The total cost to restaurants and retailers would actually be considerably higher, as costs to design and build platforms that comply with city requirements, plus other costs associated with the new city regulations, could make this an expensive proposition for restaurants.

According to city staff, the estimated cost of building a platform could range between $5,000 and $10,000. Each business would have one platform that runs the entire length of its parklet. The first-year 50% fee reduction is meant, in part, to balance the steep upfront cost many businesses will have to take on if they want to continue with the program, staff said.

“The intent of the reduction is to try to acknowledge that this is a new fee program and that there will be some buildout costs for businesses that are looking to participate in this program,” Alex Block, a city planner in the mobility services division, said on Tuesday. “We want to acknowledge that and give a chance to ease into the program.”

Wharam said should the fee become cost-prohibitive and prevent her from providing outdoor dining in her parklets, she risks losing staff members who rely on the tips provided by customers, most of whom are eating outdoors.

Despite her concerns, Wharam said she wants to find a solution that works for both the city and local restaurants. Mike Anderson, a partner in Homegrown Restaurant Group, shared a similar sentiment.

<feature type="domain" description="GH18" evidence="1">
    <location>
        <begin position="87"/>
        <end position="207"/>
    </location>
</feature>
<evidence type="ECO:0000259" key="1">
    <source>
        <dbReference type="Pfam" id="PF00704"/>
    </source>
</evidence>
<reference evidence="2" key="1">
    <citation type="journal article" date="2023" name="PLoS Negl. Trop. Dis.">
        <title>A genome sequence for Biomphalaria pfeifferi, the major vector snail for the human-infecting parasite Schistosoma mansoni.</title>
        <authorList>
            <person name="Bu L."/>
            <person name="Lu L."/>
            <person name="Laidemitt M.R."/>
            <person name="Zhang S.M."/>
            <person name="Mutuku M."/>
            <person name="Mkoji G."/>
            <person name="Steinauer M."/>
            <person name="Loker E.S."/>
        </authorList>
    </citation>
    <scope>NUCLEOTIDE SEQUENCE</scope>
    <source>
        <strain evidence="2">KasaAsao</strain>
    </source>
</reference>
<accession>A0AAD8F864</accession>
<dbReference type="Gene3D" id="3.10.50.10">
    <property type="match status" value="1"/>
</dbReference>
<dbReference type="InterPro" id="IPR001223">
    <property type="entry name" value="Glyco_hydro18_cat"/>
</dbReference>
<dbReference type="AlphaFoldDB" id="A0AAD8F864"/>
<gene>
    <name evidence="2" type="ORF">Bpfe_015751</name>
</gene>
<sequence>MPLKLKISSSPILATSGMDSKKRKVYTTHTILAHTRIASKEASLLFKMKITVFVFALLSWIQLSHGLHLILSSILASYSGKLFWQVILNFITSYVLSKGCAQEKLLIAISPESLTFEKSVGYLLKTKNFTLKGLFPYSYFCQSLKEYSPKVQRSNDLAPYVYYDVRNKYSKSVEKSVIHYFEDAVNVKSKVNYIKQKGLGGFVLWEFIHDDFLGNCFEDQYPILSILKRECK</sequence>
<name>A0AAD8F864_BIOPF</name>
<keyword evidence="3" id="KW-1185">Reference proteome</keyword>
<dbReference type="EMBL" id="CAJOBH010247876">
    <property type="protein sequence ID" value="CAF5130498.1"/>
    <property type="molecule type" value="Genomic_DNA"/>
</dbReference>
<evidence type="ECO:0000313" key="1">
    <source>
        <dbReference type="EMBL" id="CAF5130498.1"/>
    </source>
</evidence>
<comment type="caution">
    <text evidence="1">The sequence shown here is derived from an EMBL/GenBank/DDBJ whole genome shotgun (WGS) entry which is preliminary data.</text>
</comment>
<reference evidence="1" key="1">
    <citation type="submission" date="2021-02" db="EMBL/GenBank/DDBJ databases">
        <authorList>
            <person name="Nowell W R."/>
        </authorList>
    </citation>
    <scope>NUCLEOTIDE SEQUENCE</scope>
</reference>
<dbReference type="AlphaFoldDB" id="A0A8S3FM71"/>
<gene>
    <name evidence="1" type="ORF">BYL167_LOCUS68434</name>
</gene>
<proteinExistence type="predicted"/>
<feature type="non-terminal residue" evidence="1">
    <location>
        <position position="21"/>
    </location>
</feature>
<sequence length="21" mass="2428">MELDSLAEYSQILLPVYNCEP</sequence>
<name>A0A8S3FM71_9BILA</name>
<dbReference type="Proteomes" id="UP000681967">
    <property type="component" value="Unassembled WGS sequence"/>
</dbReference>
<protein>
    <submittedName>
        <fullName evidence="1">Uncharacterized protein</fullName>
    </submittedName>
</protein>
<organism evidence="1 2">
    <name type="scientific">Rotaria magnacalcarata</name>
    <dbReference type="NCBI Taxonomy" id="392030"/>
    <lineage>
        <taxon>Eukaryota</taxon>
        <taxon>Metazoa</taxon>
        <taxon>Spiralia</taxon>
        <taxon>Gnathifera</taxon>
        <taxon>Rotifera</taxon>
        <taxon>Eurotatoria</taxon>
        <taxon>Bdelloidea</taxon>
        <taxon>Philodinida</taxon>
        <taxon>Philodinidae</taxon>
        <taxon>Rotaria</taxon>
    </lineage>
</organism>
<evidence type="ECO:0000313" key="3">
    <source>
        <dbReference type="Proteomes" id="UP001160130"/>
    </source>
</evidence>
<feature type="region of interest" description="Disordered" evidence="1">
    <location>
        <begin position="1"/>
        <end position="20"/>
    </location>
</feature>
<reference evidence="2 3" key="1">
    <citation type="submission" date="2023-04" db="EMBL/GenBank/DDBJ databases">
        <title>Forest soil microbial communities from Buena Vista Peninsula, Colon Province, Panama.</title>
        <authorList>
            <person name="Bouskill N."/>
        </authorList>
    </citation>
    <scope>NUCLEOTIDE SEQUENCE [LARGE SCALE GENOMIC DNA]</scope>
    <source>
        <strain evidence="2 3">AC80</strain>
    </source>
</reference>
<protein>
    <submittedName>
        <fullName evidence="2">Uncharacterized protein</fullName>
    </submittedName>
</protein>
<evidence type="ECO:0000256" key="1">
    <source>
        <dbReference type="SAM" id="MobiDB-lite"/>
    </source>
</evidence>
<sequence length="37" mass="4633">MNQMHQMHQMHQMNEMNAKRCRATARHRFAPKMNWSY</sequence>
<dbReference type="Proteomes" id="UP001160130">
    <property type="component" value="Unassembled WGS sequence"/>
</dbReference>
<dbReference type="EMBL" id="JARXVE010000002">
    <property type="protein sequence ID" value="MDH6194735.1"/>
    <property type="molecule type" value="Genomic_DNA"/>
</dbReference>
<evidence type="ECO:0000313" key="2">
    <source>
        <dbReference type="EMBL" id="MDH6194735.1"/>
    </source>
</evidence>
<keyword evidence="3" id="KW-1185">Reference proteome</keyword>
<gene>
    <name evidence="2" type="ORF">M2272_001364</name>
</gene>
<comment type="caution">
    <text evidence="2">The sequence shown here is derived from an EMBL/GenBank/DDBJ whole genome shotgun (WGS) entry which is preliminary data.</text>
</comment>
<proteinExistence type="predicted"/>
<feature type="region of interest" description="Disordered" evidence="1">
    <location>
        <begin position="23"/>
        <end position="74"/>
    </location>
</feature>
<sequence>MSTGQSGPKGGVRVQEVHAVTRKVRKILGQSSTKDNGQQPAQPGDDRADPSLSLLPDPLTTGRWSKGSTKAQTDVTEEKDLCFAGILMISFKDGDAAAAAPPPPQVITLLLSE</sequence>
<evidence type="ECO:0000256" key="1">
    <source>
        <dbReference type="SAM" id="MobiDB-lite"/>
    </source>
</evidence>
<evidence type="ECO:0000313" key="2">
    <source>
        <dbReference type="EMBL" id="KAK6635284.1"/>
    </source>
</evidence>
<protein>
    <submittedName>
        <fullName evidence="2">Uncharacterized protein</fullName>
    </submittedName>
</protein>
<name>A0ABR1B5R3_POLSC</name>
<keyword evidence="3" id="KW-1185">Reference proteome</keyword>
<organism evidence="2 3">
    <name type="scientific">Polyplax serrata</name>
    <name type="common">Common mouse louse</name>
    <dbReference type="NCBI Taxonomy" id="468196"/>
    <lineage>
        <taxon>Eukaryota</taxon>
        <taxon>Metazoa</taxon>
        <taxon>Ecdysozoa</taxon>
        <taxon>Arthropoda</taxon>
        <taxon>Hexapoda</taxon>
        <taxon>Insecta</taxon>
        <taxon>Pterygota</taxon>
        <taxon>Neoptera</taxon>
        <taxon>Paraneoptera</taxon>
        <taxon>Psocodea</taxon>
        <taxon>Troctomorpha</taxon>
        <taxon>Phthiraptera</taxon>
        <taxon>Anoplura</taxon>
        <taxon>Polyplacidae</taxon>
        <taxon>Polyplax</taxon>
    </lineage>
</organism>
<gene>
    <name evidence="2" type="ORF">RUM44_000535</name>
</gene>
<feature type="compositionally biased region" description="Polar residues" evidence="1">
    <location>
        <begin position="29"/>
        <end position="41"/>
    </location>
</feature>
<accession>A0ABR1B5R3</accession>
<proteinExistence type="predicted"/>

“I don’t think it’s unfair that the city wants to charge for [parklets] out there. I think they’re asking for too much,” Anderson said.

Between the city’s 5% meals tax and business license fees, Anderson said the cost of operating a restaurant in Alexandria is already high.

Despite the 50% reduction, Wharam pushed back on the concept of an annual fee altogether, instead arguing in favor of a monthly fee based on a set percentage of sales.

“If you do that and we report monthly and we pay monthly, then in months like January where we’re completely dead, there’s no outdoor dining, we’re not penalized. And for the months like July where we’re crushing it, they get a little more revenue,” Wharam said. “This way I don’t have to stroke a check for $12,000 where it’s really going to harm me.”

North said a percentage of sales-based approach presents some administrative challenges for the city.